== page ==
NYC based Rachel Gordon – Growth & Innovation Leader – about the keys to success in driving corporate innovation
In our thirteenth HelloMasters podcast episode, we speak to Rachel Gordon.
Few people can truly talk about corporate innovation from a 360 perspective. However, our expert guest has over 20 years experience driving corporate innovation in Europe and the US; on the brand side at Pepsi, Nestle, Virgin and the NBA and now in a new VC/venture studio in New York. We’re super proud to have her on our podcast
Keys to drive corporate innovation
According to Rachel, there are a couple of important keys to success in driving corporate innovation in a global environment.
Internal vs External mindset
Firstly, Rachel speaks about the internal vs external mindset:
“Often when you’re in an organization, you spend so much time focusing on internal stakeholders and how internally, the company perceives itself. It can be very all consuming. It’s hard to think about the rest of the world, and what’s going on there.”
Companies who are successful with innovation (and generally) are companies who are constantly looking at the outside world – and how it is changing. Or at least, a portion of the population working inside the business is “out of house” exploring insights and trends but also partnerships and eco systems and how NOT how to do everything on your own.”
A major trend in the future is the eco-system idea of partnering and not trying to do everything by yourself. By the way – it’s likely that if you have an idea for a new product, service or business: someone is already working on it!”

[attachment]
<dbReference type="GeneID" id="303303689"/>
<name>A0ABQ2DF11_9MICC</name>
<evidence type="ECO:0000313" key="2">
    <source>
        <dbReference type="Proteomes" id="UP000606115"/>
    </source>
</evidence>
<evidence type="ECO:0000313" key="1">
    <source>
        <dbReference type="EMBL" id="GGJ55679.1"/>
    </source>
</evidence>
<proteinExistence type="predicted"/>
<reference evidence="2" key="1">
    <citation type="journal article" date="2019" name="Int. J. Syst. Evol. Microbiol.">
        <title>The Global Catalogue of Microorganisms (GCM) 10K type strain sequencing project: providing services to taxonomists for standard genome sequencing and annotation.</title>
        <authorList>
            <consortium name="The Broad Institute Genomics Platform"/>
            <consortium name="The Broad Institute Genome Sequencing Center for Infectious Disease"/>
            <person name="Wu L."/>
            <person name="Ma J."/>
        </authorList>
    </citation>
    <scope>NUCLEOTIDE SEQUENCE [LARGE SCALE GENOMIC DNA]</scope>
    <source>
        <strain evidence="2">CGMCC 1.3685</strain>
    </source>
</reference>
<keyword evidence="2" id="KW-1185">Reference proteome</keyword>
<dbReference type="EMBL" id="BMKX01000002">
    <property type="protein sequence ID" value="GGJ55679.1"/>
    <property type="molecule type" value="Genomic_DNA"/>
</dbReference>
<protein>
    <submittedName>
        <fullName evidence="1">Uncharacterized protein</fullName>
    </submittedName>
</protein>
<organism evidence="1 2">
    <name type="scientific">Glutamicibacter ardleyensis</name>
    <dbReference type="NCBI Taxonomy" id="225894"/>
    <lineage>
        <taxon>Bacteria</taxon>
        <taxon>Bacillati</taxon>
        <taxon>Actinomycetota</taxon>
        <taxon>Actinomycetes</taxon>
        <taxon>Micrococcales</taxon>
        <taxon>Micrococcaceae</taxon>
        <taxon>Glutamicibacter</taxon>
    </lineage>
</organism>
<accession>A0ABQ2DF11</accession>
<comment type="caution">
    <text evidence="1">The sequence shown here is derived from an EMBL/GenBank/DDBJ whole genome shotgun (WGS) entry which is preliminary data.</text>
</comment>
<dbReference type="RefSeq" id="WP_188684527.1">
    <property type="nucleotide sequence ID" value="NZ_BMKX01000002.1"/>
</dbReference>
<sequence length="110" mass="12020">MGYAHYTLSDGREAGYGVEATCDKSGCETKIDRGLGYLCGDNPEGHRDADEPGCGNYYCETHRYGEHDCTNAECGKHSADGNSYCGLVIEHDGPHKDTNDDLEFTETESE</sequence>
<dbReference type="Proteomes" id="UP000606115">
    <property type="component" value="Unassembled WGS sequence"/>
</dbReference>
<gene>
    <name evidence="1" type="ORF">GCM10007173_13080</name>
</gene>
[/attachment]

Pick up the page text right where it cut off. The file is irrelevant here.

Operating systems within a corporation
Secondly, Rachel indicates that an organizational “operating system” needs to be in place to support innovation:
“The second thing is about organizational structures and systems in the organization – the operating system. This consists of many elements. In a nutshell, it means C-suite and board level focus on innovation. You also need the equivalent resources to implement i.e. funding.”
Use of incentives
Thirdly, Rachel explains that companies need to incentivise for innovation differently to mainstream incentives in organizations:
“At the moment, the incentives to innovate work in the same way as people in the main businesses are incentivized! There is room for rethinking how to create incentives for innovation as these are different jobs which are entrepreneurial and they should attract people who are attracted by a different compensation scheme.”
The right people
Lastly, Rachel talks about people. She says that innovation experts are very much needed, and that organizations need to build up the innovation function in the same way that the marketing or insights function is treated.
“Finally, it’s also important to focus on people! I have a certain point of view on this. What you really need from a people perspective is innovation experts. This is a specific capability that is a function. In some organizations it’s considered part of marketing, but in others it is a function in itself. I think, increasingly, it’s becoming understood and recognized as an actual domain that needs to be treated inside big organizations the same way as marketing or insights is treated. It’s still early days for that!”
Rachel has given us her expert advice on the magic, frontiers on what she wants to see in the future of innovation.
To read more on her career on innovation, as well as her insights on innovation from a 360 perspective, listen to the full podcast.